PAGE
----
When categorizing types of exercise, running is typically considered an aerobic activity; it's highly effective at burning fat and, as a type of cardiovascular activity, it works your heart and circulatory system. On the other hand, many athletes think of muscle-building exercises as strictly anaerobic, strength-training activities. In truth, many forms of exercise offer both types of workout. Just like weight training, regular running increases muscle mass. Expect to see particular change along your legs.
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Lower and Upper Leg Muscles
The motion of running primarily works your lower leg muscles, particularly your calves. Long-distance running generally develops lean and muscular legs with pronounced calves. If you have highly developed quadriceps, endurance running will bring the emphasis down lower on your leg and produce a more balanced physique. On the other hand, the explosive movement used to start off a sprint also relies on the quadriceps.
Fast-twitch and Slow-twitch Muscle
Humans have two types of muscle fibers: fast-twitch, or type II; and slow-twitch, or type I. For activities such as distance running, you typically rely on slow-twitch muscle fibers, which allow you to maintain less intensive movements over a longer period. By contrast, the fast-twitch muscles are useful for sudden, forceful movements, such as breaking into a sprint. Your leg muscles may have more fast or slow-twitch fibers, regardless of your exercise habits; most individuals are born with a greater amount of one or the other. However, regular practice at a particular type of activity, such as running, will develop the corresponding muscle-fiber type.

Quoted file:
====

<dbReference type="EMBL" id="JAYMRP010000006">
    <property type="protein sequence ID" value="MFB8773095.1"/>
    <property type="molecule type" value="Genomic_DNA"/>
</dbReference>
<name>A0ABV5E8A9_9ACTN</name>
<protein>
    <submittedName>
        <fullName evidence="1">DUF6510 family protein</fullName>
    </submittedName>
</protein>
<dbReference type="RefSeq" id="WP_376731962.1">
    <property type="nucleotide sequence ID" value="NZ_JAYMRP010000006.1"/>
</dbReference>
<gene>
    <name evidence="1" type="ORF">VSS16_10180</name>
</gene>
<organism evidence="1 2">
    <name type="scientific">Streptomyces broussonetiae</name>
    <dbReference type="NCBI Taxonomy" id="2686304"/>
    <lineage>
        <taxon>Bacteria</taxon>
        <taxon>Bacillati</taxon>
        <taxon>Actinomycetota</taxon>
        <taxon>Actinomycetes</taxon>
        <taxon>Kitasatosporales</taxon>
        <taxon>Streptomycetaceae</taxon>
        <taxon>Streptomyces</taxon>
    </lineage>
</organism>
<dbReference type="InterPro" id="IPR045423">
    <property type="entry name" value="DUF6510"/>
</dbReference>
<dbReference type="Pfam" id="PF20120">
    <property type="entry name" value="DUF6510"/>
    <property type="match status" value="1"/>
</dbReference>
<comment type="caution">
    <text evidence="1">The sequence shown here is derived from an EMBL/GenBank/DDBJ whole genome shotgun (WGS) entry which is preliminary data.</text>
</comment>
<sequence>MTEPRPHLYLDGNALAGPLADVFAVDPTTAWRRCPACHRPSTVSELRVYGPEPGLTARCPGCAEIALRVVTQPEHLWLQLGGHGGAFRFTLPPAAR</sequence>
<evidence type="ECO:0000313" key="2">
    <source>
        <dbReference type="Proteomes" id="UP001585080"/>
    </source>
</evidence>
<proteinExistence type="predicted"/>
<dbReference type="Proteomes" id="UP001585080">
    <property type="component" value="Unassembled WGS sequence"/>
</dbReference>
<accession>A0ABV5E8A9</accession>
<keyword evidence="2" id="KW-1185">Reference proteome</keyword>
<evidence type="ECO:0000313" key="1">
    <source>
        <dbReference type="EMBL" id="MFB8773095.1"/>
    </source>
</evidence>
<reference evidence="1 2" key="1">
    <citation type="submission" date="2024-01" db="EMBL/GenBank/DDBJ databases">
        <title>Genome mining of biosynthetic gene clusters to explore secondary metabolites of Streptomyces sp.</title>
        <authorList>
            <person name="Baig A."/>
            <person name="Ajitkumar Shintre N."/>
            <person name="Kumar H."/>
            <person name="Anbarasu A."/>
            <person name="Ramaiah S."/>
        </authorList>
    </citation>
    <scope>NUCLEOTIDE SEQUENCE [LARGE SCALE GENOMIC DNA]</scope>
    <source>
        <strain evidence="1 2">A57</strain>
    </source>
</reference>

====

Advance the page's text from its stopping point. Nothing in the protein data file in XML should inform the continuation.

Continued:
Leg Muscle Issues
Running puts a lot of stress on the calf muscles and requires relatively little of the muscles along the front of the leg. As a result, it's relatively common for runners to develop shin splits, a strain along the shin. Sometimes the stress even causes micro-fractures along the tibia. You can avoid the problem by building up your running practice gradually. A major cause of the problem among beginners is setting your training goal too high, too soon. Whenever you run, you should also take the time to stretch your leg muscles, warm them up and cool them down afterwards.
A minority of runners choose to practice without shoes, following the tradition of ancient peoples, before the advent of footwear. The Harvard University Skeletal Biology Lab studies the striking patterns of the foot against the ground among barefoot runners. Evidence is inconclusive as to the ideal barefoot running style. Nonetheless, the lab hypothesizes the forefoot and mid-foot striking appear to mitigate stress injuries. Instead of focusing the work at the calf muscle, the stride pattern appears to work the foot muscles more intensively. Before adopting a new running pattern or shedding your shoes, consult with a doctor or qualified specialist.